Women’s March Madness 2024 – South Carolina Gamecocks Betting Favorites

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Women’s March Madness 2024 Schedule

This is the schedule for the 2024 NCAA women’s basketball tournament for March Madness.

It begins with selections for the women’s tournament on Sunday, March 17.

  • Selection Sunday: 8 p.m. ET Sunday, March 17 on ESPN
  • First Four: March 20-21
  • First round: March 22-23
  • Second round: March 24-25
  • Sweet 16: March 29-30
  • Elite Eight: March 31-April 1
  • Final Four: Friday, April 5 at 7:00 p.m., with the second semifinal starting 30 minutes after the first game ends.
  • NCAA championship game: Sunday, April 7 at 3 p.m. ET on ABC, hosted at Rocket Mortgage FieldHouse in Cleveland, Ohio.

Betting Favorites: Gamecocks (-115)

The South Carolina Gamecocks are dominant in women’s college basketball this season with a perfect perfect 32-0 record.

Las Vegas bookmakers are offering odds of -115 on the team to win the title this year. The minus sign (-) indicates that the team is considered the favorite by odds-makers and that that should you bet on the team – you would need to bet $115 to potentially win $100.

Women’s March Madness 2023 Recap

In the climactic showdown of the 2023 NCAA Division I women’s basketball championship, the LSU Tigers faced off against the Iowa Hawkeyes at the American Airlines Center in Dallas, Texas, on April 2, 2023.

In an historic display of skill, the LSU Tigers claimed their first-ever national championship with a convincing 102–85 victory against the Hawkeyes.

This landmark win also set a new record for the highest points ever scored in the finals of the women’s NCAA championship.

Angel Reese, a standout player from LSU, not only secured a double-double during the game but also was honored with the Most Outstanding Player award due to her exceptional performance.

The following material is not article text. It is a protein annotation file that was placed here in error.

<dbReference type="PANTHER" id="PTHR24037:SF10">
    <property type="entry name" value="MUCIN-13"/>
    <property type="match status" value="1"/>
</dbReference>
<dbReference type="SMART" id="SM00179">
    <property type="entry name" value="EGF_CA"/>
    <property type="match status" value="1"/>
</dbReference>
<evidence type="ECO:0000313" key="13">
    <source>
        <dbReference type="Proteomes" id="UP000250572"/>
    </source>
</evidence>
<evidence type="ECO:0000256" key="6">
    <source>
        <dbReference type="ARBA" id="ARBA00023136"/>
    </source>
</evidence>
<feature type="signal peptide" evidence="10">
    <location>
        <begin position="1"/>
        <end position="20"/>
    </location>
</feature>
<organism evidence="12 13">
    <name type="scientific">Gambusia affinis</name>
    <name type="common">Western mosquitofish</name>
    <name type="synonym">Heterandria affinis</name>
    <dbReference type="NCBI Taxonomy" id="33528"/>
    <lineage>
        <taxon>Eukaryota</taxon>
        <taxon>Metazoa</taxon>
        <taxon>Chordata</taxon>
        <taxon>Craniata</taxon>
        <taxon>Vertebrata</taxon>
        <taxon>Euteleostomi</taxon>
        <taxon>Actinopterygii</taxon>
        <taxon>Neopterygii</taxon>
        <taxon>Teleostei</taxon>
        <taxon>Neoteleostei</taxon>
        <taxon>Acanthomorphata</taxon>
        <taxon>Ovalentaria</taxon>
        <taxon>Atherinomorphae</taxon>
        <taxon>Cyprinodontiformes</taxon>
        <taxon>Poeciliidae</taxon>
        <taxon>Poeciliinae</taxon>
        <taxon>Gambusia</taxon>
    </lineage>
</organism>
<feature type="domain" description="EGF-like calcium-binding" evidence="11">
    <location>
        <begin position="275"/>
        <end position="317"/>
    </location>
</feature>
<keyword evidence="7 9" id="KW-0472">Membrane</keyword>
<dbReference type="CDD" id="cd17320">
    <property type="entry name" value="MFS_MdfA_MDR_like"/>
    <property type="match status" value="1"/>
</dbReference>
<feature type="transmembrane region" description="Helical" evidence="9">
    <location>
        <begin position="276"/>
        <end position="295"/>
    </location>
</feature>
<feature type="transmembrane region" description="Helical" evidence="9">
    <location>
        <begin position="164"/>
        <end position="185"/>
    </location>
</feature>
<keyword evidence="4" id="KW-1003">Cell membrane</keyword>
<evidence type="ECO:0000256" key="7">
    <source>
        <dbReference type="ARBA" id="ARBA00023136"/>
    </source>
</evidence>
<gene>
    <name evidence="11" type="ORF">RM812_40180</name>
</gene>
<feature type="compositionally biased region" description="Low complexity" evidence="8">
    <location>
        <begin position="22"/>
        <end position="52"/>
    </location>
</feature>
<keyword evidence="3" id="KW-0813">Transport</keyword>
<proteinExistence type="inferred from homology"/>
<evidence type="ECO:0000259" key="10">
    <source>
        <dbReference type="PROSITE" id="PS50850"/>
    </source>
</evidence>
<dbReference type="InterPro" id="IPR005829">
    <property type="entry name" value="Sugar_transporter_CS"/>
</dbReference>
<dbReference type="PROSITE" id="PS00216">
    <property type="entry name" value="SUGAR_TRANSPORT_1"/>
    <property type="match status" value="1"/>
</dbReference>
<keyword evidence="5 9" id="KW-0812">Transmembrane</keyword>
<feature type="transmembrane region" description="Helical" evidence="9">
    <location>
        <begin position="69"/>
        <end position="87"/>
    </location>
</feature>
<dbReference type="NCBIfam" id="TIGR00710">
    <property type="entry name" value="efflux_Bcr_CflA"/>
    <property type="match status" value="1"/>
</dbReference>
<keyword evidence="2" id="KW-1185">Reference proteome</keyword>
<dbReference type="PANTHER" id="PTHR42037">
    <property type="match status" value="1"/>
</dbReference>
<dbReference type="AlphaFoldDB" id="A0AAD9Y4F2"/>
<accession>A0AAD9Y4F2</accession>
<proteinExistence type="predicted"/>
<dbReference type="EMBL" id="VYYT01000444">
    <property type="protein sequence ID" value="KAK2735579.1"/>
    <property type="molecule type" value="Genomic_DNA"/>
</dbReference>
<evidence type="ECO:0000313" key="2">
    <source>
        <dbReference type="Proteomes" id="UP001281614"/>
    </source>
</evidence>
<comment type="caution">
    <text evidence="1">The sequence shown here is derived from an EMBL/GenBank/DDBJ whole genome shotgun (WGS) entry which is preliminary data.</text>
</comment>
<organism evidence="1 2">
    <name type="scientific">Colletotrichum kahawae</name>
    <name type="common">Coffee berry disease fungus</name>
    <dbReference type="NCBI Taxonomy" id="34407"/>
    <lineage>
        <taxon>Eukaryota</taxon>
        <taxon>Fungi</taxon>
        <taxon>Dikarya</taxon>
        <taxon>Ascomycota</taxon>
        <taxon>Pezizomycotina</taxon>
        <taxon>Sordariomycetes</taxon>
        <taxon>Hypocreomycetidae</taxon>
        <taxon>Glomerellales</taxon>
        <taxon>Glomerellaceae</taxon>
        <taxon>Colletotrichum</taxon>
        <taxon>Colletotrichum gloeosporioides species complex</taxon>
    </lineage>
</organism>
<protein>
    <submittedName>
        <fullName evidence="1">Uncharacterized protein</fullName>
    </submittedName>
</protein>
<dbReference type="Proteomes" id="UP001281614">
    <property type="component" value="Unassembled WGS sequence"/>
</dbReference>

The triumph marked a significant milestone for LSU, granting them their inaugural title in women’s basketball and giving Kim Mulkey, the head coach, her fourth national championship. The excitement following the win spilled over into Baton Rouge, where a celebratory parade was held, and the team was later honored with an invitation to the White House.

Furthermore, the championship game broke viewership records, drawing an audience of 9.9 million, thereby becoming the most-watched women’s college basketball game in history. It also set records for the highest viewership of any college sporting event broadcasted on ESPN+ and experienced a notable surge in viewership compared to the championship game of the previous year.

Evolution of Women’s March Madness

Initially, the AIAW Women’s Basketball Tournament, established by the Association for Intercollegiate Athletics for Women (AIAW), led the charge from 1972 until 1982. However, the landscape of women’s collegiate basketball underwent a significant shift in the 1981-82 academic year when the NCAA expanded its championship offerings to include women’s basketball among twelve other sports. This expansion initiated a power tussle over the control of women’s college sports, previously dominated by the AIAW.

The history of Women’s March Madness is marked by this transition. Despite the AIAW’s attempts to maintain its championship events, the NCAA eventually became the definitive authority in women’s collegiate sports, leading to the dissolution of the AIAW.

Throughout the years, the women’s tournament has experienced a surge in popularity and attendance, particularly from 2003 to 2016. This period saw a strategic scheduling move, placing the women’s championship game on the Tuesday immediately following the men’s Monday final, which contributed to increased visibility.

Historically, the women’s tournament faced challenges in achieving the same level of attention and financial support as its male counterpart. However, significant progress was made following a gender equality review in 2021. In response to the findings, the NCAA expanded the women’s tournament format to include 68 teams, mirroring the men’s structure, and officially incorporated the “March Madness” branding for the women’s events.

Despite these advancements, the women’s tournament continues to face disparities, particularly in the realms of broadcast rights and sponsorships, predominantly managed by ESPN and CBS. These disparities highlight the ongoing challenges in achieving full equity between men’s and women’s collegiate sports.